I read somewhere online once that children look to parents in times of trouble the same way that passengers on a plane look to flight attendants when a plane hits turbulence. If the flight attendants are freaking out then you know all hope is lost and the plane is going down. But if the flight attendants appear to be calm and collected as they strap into their seats and advise you to do the same then you know that this plane will make it through and the storm is only temporary.
Last week we had a death in the family and it was the first time someone my three year old knew and saw fairly often had passed. My mother-in-law watches my children during the day and my husband had dropped them off maybe thirty minutes before she called me crying hysterically to tell me that her mom had just passed.
After I told her I was on my way to pick up the kids and got off the phone my brain and emotions went into overdrive. In my typical overthinking fashion, I was trying to solve several problems and process the fact that a life had been lost all at the same time.
I had to call off from work. I had to get over there. I had to tell my husband. But wait, was that an appropriate thing to tell him over the phone at work first thing Monday morning? I knew he would be devastated and that made me feel bad. Thinking of him losing his grandmother stirred up all the sad feelings I felt from losing my own grandma.
And then suddenly it all came to a grinding halt, and all I could think about was how would I explain this to my toddler?!
I didn’t know how much my mother-in-law had told my daughter but I knew that my daughter had to have seen and/or heard the hysterical phone call I received. I was ill prepared to explain death to my daughter and I just didn’t know how to tell her she wouldn’t see great grandma again in a way that it make sense to her and not trivialize the situation.
After the panic subsided I called my aunt and told her what happened. I asked her could I bring the kids there because I needed back up. To make a long story short, my aunt did help me handle appropriately explaining to my daughter the situation and my daughter does seem to get that great grandma has gone onto a better place.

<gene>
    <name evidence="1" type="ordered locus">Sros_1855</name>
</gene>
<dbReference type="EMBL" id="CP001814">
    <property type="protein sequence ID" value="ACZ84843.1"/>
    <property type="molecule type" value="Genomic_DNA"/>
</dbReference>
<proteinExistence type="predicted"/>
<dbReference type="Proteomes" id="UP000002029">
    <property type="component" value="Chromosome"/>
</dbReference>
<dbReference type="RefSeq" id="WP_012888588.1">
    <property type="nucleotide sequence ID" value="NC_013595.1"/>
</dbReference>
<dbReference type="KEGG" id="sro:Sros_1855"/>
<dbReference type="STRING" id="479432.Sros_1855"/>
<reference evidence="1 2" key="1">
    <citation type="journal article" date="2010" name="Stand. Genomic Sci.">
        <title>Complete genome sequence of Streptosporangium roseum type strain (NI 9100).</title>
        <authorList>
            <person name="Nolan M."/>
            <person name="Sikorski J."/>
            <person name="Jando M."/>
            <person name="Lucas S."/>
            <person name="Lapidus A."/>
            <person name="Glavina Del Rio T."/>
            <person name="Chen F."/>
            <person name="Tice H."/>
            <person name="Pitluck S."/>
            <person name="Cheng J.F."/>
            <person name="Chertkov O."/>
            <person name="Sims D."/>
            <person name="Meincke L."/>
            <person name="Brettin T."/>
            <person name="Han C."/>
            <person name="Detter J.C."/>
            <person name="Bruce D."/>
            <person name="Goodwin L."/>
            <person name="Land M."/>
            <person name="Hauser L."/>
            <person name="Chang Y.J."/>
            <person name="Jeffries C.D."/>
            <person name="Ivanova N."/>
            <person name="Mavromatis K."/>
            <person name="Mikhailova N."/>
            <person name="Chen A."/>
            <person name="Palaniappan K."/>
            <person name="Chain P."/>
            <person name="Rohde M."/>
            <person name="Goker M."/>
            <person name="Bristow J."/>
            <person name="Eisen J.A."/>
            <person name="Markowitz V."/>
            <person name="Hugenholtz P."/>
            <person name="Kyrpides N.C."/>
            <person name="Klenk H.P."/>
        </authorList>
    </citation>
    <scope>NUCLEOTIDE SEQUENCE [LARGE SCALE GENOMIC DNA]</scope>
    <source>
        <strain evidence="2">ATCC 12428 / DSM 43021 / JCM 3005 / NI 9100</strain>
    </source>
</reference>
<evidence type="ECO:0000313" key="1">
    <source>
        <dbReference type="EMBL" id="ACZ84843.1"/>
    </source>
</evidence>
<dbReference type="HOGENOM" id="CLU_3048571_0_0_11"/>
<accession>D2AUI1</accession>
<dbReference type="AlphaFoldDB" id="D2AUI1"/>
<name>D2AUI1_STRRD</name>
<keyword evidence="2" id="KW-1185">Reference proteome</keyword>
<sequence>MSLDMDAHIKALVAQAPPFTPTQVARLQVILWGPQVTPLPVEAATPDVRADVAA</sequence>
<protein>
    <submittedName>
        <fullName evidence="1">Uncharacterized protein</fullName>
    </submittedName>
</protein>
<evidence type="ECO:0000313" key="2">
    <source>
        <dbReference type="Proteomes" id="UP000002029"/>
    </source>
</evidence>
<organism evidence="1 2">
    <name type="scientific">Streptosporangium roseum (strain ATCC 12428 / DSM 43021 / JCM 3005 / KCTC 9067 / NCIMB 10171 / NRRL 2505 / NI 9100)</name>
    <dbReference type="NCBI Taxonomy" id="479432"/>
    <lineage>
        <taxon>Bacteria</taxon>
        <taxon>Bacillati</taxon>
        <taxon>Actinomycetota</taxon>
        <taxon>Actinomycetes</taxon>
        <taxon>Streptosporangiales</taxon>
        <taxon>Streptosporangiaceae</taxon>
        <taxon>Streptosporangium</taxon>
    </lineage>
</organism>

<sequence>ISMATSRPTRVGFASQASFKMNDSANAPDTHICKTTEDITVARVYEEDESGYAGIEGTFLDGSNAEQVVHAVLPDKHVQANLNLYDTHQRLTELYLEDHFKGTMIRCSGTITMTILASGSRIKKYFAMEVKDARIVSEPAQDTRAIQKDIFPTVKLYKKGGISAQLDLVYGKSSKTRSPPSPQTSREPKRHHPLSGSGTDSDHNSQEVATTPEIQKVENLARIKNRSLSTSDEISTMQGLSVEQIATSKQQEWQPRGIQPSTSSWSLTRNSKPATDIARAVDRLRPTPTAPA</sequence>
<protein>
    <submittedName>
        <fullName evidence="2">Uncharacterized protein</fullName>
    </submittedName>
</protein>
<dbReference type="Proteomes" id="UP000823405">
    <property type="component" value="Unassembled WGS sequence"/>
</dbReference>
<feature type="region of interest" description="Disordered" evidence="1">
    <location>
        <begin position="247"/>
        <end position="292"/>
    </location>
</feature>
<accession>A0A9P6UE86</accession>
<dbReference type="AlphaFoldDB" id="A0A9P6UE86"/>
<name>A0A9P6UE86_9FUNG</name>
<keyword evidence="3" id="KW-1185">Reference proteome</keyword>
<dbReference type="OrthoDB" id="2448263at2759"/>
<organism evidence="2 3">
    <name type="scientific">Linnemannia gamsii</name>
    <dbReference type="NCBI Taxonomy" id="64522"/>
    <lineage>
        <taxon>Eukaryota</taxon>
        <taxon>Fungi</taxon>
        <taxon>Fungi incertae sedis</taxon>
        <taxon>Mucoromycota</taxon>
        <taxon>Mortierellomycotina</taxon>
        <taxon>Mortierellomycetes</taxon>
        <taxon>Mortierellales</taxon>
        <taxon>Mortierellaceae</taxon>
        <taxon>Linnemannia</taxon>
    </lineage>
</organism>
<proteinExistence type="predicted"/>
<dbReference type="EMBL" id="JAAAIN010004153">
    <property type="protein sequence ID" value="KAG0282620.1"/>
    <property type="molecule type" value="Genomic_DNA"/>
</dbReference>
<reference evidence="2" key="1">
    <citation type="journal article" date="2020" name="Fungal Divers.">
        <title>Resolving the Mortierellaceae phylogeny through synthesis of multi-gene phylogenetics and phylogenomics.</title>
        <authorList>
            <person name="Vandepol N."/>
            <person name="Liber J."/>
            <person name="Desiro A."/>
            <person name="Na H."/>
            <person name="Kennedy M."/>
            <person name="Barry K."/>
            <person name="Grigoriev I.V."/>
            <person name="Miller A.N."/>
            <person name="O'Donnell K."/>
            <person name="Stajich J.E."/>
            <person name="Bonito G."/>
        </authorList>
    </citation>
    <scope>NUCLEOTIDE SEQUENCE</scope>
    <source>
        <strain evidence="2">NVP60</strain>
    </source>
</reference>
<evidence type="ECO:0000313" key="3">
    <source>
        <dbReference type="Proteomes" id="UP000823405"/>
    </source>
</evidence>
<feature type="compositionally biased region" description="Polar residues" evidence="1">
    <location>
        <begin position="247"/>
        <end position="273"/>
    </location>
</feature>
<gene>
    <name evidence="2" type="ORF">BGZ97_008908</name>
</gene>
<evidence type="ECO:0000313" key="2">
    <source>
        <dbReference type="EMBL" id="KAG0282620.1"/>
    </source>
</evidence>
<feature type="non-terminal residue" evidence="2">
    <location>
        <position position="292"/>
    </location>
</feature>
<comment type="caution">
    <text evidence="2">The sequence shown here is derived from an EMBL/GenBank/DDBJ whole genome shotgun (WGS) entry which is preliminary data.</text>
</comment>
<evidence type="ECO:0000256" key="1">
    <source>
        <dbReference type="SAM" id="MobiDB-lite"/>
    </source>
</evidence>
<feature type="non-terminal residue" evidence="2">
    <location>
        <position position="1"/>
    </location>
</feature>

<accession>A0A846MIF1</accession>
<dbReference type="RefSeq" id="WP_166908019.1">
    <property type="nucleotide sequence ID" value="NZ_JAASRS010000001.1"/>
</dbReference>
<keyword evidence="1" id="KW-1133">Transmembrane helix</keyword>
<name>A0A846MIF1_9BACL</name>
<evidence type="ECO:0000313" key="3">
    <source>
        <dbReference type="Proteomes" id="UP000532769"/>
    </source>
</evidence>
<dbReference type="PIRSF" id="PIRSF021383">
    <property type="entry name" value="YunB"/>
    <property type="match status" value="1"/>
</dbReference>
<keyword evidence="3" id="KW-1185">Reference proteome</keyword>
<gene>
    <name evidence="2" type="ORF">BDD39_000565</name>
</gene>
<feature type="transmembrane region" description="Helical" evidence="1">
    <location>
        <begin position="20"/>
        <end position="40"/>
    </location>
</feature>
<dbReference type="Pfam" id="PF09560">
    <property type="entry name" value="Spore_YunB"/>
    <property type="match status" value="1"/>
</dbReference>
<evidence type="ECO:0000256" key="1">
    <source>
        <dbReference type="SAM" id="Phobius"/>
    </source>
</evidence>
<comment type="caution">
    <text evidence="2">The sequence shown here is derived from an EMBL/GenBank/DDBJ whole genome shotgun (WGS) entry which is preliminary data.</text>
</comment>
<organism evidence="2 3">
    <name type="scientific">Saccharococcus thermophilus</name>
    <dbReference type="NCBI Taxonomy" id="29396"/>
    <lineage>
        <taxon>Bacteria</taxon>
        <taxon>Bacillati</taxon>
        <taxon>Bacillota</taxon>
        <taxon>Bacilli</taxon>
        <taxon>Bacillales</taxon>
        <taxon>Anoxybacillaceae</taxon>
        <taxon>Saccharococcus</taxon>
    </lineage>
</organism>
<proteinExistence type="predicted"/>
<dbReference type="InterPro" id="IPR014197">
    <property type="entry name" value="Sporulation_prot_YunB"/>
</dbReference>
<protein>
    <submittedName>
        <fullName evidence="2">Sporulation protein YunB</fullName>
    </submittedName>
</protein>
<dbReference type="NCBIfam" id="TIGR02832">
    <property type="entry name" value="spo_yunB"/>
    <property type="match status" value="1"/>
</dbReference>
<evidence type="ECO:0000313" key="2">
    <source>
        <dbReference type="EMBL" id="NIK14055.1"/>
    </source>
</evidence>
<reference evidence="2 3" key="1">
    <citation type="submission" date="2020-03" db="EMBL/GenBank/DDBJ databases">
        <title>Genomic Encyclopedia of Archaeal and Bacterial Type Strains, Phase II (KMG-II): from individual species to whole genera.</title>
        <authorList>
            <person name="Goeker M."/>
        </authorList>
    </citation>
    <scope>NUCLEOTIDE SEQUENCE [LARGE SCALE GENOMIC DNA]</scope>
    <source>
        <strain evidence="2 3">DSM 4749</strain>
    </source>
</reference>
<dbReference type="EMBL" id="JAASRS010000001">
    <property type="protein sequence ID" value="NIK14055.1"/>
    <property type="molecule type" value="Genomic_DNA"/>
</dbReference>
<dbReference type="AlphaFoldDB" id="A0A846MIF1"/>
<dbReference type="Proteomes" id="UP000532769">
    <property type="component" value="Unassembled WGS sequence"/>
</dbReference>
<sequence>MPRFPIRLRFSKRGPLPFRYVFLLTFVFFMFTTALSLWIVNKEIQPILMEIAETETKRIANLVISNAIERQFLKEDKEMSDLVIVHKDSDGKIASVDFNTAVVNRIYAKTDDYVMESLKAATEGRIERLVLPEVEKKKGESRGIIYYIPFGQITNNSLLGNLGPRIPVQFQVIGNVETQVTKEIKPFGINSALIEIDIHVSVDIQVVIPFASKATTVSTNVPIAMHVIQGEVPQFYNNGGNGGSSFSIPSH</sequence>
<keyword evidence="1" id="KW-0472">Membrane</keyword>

I was so grateful that my aunt allowed me to pop up at her house at the crack of dawn with my toddler and newborn in hand and stay there practically all day (just waiting for that inevitable moment when my daughter finally said “grandma was really said about her mom going to sleep, huh?”). I was trying to keep it all together so my daughter would know that everything was going to be okay (as much as it can be after the loss of a loved one). But while I was trying to be the calm and sturdy flight attendant for my child, I was also looking to my aunt to convince me that we would make it through this inaugural storm without me screwing up my child.
Sometimes even as parents we need a parent, or in my case an aunt, to save us. To comfort us. To guide us. To assure us that this storm too shall pass. As the saying goes “it takes a village to raise a child” and those village elders who have more wisdom and experience than us are often life savers in situations like this.
One thing about parenting that you will surely learn if you don’t already know it, is that despite your best efforts to be informed and prepared you will find yourself up against something that you don’t instinctively know how to handle. A lot of these perfect social media moms would have us believe that there’s something wrong with not having it all together, but there’s not.
It’s okay to need help parenting and to accept help when it’s offered. It is okay to reach out to your village elders, your parenting mentors, and say “I have no idea how to handle this and I need your help.”
Whether you’re a brand new, first time mom or you have five children that range in age from toddlers to teens, you will always find yourself having to parent in moments that are new, unexpected, awkward, ugly, or hard. And the right thing to do or say won’t always come to you. Use your villagers! They don’t mind. That’s what they are there for.